I am reading "The Philosopher's Toolkit" by Baggily and Fosl, and in section 1.12 is the following: "As it turns out, all valid arguments can be restated as tautologies - that is, hypothetical statements in which the antecedent is the conjunction of the premises and the conclusion." My understanding is the truth table for a tautology must yield a value of true for ALL combinations of true and false of its variables. I don't understand how all valid arguments can be stated as a tautology. The requirement for validity is the conclusion MUST be true when all the premises are true. I must be missing something. Thanx - Charlie

I don't have Baggily and Fosl's book handy but if your quote is accurate, there's clearly a mistake—almost certainly a typo or proof-reading error. The tautology that goes with a valid argument is the hypothetical whose antecedent is the conjunction of the premises and whose consequent is the conclusion. Thus, if P, Q therefore R is valid, then (P & Q) → R is a tautology, or better, a truth of logic. So if the text reads as you say, good catch! You found an error. However, your question suggests that you're puzzled about how a valid argument could be stated as a tautology at all. So think about our example. Since we've assumed that the argument is valid, we've assumed that there's no row where the premises 'P' and 'Q' are true and the conclusion 'R' false. That means: in every row, either 'P & Q' is false or 'R' is true. (We've ruled out rows where 'P & Q' true and 'R' is false.) So the conditional '(P & Q) → R' is true in every row, and hence is a truth of logic.

What is the difference between "either A is true or A is false" and "either A is true or ~A is true?" I have an intuitive sense that they are two very different statements but I am having a hard time putting why they are different into words. Thank you.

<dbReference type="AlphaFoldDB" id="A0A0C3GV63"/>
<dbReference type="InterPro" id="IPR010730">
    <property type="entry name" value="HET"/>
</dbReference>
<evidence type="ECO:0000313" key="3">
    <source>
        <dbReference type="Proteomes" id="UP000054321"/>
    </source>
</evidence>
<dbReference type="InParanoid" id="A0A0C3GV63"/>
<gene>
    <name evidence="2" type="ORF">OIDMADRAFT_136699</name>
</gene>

I think you're getting at the difference between the principle of Bivalence (there are only two truth values—true and false) and the Law of Excluded Middle: 'P or not-P' is always true. Suppose there are some sentences that are neither true nor false. That might be because they are vague, for example. It might not be true to say that Smith is bald, but it might not be false either; it might be indeterminate. So if S stands for "Smith is bald," then "Either S is true or S is false" would not be correct. Our assumption is that S isn't true, but also isn't false. However, if by "not- S " we mean " S isn't true," then " S or not- S " is true. That is, bivalence would fail, but excluded middle wouldn't. But as you might imagine, there's a good deal of argument about the right thing to say here.

An elementary precept of logic says that where there are two propositions, P and Q, there are four possible "truth values," P~Q, Q~P, P&Q, ~P~Q, where ~ means "not."   Do people ever apply this to pairs of philosophy propositions? For example, has anyone applied it to positive and negative liberty, or to equality of opportunity and equality of condition, or to just process and just outcome? On these topics I can find treatments of the first two truth values but none of the second two.   If this precept of logic is not applied, has anyone set out the reasons?

I'm not entirely sure I follow, but perhaps this will be of some use. Whether two propositions really have four possible combinations of truth values depends on the propositions. Non-philosophical examples make the point easier to follow. Suppose P is "Paula is Canadian" and Q is "Quincy is Australian." In this case, the two propositions are logically independent, and all four combinations P&Q, P&~Q, ~P&Q and ~P&~Q represent genuine possibilities. But not all propositions are independent in this way; it depends on their content. P and Q might be contradictories, that is, one might be the denial of the other. (If P means that Paula is Canadian and Q means that she is not Canadian, then we have this situation.) In that case, the only two possibilities are P&~Q and ~P&Q. Or P and Q might be contraries, meaning that they can't both be true though they could both be false. For example: if P is "Paula is over 6 feet tall" and Q is "Paula is under 5 feet tall," then we only have three...